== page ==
The FH70 (field howitzer for the 1970s) is a towed howitzer in use with several nations.

Class Vehicle
Type Towed Artillery
Manufacturer Vickers Shipbuilding and Engineering
Origin United Kingdom - UK (Great Britain)
Country Name Origin Year
United Kingdom - UK (Great Britain) 1978
Country Name Operational Year Retirement Year
Estonia View
Germany View
Italy View
Japan View
Lebanon View
Malaysia View
Morocco View
Netherlands View
Oman (Muscat) View
Saudi Arabia View
United Kingdom - UK (Great Britain) View
Norway View
ManufacturerName Production From Production To Quantity
Vickers Shipbuilding and Engineering View
Rheinmetall View
Oto Melara View
Japan Steel Works View

In 1963 NATO agreed a NATO Basic Military Requirement 39 for close support artillery, either towed or tracked. Subsequently Germany and UK started discussions and design studies and in 1968 established agreed operational characteristics for a towed 155 mm close support gun. Italy became a party to the agreement in 1970.

Key requirements were:

  • a detachable auxiliary power unit (APU)
  • an unassisted range of 24 km and 30 km assisted
  • a burst capability of 3 rounds in 15–20 seconds, 6 rounds per minute for a short period and 2 rounds per minute sustained
  • be able to fire all 155 mm munitions in NATO service, plus a new range of ammunition.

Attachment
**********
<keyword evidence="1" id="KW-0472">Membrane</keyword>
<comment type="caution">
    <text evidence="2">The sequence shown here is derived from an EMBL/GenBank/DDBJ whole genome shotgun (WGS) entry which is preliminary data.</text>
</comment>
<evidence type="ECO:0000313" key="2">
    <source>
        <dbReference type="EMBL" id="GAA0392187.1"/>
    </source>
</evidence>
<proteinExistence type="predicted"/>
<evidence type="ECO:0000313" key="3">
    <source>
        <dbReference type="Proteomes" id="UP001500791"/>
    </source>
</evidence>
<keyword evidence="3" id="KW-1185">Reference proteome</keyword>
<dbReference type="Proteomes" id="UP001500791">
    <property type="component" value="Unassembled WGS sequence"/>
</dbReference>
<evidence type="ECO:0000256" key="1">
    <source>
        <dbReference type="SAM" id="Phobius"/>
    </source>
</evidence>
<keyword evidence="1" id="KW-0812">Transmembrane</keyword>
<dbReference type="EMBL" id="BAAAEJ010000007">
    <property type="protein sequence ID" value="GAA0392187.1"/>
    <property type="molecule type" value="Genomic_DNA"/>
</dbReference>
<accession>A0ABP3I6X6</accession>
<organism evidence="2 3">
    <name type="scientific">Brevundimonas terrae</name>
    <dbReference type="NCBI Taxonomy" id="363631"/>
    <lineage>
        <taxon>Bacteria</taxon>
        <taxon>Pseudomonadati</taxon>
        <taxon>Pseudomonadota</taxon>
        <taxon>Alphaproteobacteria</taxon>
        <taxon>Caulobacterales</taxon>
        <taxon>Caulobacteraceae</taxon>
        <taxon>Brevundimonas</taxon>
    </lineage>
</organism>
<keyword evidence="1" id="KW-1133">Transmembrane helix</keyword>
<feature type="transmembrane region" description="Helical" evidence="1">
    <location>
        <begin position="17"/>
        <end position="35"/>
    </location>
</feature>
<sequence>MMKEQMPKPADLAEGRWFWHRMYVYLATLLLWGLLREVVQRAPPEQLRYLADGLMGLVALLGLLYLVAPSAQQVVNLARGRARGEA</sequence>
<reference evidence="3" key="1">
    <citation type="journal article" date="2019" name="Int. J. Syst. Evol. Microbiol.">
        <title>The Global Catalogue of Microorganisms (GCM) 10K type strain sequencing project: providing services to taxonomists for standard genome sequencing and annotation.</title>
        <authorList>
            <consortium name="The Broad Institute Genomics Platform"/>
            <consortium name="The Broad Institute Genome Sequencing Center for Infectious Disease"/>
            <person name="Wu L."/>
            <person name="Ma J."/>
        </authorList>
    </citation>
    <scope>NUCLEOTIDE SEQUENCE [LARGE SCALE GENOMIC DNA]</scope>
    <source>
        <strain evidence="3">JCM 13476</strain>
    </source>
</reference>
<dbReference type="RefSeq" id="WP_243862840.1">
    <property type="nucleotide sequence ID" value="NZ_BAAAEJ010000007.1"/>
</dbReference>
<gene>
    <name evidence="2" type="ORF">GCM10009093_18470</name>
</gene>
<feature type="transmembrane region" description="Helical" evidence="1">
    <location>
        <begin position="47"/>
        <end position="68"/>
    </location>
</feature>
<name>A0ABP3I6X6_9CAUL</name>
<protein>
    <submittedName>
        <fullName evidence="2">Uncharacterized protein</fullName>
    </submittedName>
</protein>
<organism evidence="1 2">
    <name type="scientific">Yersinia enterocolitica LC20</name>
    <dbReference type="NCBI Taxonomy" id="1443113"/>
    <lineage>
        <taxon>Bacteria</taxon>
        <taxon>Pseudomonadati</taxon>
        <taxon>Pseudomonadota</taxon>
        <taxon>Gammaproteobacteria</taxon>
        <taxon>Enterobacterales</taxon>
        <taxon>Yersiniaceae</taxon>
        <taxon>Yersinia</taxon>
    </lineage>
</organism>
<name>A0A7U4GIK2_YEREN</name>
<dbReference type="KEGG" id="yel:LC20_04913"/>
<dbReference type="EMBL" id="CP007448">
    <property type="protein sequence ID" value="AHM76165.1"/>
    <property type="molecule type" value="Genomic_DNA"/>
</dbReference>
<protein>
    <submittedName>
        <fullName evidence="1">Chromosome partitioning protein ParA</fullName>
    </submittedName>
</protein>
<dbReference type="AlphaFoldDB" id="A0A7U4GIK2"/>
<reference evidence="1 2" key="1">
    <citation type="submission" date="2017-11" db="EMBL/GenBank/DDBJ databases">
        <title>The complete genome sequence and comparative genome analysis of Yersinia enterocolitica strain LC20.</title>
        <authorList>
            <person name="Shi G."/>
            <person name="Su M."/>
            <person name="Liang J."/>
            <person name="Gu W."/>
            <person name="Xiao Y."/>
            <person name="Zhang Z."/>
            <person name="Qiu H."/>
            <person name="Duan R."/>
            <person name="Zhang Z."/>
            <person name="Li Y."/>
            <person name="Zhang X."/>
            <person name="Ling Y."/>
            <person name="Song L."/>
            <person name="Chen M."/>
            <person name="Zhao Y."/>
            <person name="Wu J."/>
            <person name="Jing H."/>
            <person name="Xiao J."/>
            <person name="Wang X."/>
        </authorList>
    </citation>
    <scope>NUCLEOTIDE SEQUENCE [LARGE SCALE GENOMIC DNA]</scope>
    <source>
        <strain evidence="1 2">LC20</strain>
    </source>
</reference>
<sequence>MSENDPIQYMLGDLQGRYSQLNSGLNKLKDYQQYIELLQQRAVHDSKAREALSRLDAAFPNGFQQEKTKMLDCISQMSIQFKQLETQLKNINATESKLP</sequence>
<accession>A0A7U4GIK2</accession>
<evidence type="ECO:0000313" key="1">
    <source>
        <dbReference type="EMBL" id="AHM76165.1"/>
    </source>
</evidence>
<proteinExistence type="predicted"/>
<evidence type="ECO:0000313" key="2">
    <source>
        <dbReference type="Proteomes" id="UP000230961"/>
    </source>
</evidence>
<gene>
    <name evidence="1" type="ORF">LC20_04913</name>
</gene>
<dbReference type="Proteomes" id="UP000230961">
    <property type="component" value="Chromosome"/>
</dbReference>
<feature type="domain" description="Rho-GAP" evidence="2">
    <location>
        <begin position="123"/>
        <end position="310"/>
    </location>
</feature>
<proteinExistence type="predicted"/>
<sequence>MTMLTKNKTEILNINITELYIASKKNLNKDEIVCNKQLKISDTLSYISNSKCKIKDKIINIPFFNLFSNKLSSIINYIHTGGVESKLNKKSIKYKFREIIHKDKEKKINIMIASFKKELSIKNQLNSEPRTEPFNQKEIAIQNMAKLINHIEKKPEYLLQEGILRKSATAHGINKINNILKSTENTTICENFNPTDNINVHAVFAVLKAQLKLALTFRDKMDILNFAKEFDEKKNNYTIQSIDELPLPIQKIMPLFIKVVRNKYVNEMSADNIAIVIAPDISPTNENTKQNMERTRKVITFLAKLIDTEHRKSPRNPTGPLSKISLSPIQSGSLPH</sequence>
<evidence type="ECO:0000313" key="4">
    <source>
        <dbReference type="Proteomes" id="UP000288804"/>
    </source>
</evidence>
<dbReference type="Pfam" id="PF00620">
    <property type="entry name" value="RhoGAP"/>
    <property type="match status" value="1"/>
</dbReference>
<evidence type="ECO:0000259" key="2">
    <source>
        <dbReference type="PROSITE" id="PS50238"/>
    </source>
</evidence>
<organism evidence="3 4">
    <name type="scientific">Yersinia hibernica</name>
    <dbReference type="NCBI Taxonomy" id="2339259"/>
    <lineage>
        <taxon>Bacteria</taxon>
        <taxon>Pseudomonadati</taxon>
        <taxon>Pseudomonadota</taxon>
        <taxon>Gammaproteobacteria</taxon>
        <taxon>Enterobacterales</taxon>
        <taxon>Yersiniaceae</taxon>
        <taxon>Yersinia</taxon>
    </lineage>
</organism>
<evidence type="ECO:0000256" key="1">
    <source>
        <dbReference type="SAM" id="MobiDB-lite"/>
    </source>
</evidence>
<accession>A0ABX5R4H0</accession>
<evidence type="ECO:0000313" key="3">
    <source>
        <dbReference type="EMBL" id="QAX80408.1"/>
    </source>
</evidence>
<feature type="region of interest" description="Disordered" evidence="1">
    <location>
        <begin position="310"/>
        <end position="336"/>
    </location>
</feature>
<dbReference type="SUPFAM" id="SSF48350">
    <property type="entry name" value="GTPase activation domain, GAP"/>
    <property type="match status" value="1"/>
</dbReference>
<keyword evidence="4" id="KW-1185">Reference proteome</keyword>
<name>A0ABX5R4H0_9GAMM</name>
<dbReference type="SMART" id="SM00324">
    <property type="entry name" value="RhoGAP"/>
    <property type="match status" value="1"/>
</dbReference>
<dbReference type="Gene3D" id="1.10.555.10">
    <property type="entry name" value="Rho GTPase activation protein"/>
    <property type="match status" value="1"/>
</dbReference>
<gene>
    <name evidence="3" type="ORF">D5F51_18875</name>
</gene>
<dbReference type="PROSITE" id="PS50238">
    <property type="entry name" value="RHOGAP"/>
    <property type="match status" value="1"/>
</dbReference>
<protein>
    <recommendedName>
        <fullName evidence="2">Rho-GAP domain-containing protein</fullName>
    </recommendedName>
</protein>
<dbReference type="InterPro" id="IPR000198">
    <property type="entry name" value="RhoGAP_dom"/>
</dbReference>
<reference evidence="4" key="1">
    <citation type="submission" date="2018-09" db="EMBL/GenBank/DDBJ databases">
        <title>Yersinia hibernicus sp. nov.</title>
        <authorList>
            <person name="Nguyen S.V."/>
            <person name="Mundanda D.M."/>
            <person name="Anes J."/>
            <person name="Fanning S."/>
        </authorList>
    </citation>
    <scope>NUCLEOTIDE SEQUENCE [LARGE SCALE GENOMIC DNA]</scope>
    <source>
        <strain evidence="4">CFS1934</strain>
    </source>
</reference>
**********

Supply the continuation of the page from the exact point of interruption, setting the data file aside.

The two national authorities had overall responsibility for R&D, and Vickers Ltd was the co-ordinating design authority. They were also the design authority for the carriage and Rheinmetall GmbH was the authority for the elevating mass, including the sights, and for the APU. There was a further breakdown at a more detailed level and production worksharing. The UK Royal Armament Research and Development Establishment (RARDE) was responsible for designing the HE projectile and the charge system. Germany was responsible for Smoke, Illuminating, Minelet and extended range HE, although development of the last two was not completed in the program.

The intention was for FH70 to replace the M114 155 mm howitzer and equip general support battalions in German divisional artillery regiments and to equip three (two Territorial Army (TA)) British general support medium regiments replacing the 5.5-inch gun. In the event, it actually equipped UK regular regiments in direct support of infantry brigades until after the end of the Cold War, and only replaced the L118 light gun in two TA regiments, 100th (Yeomanry) Regiment Royal Artillery and 101st (Northumbrian) Regiment Royal Artillery (Volunteers) from 1992 to 1999.

Type Howitzer
Place of origin  UK, Germany, Italy
Service history
In service 1978–present
Used by Germany, Italy, United Kingdom, Japan, Saudi Arabia,Lebanon, Morocco, Estonia,Norway, Netherlands, Oman,Malaysia
Production history
Manufacturer VSEL, Rheinmetall, OTO Melara, Japan Steel Works(Licensed production)
Weight 7,800 - 9,600 kg
(17,196 - 21,164 lbs)
Length Travel: 9.8 m (32 ft 2 in)
Barrel length 6 m (19 ft 8 in) L/39
Width Travel: 2.2 m (7 ft 3 in)
Height Travel: 2.5 m (8 ft 2 in)
Crew 8
Caliber 155 mm (6.10 in)
Carriage Split trail, sole plate, auxiliary power unit and hydraulics
Elevation -5° to +70° or -100 to +1,250 mils
Traverse 56°or 500 mils left and right
Rate of fire Burst: 3 rounds in 15 seconds
Sustained: 3-6 rpm
Muzzle velocity 827 m/s (2,713 ft/s)
Effective firing range 24 - 30 km (15 - 18 mi)
depending on ammo

End notes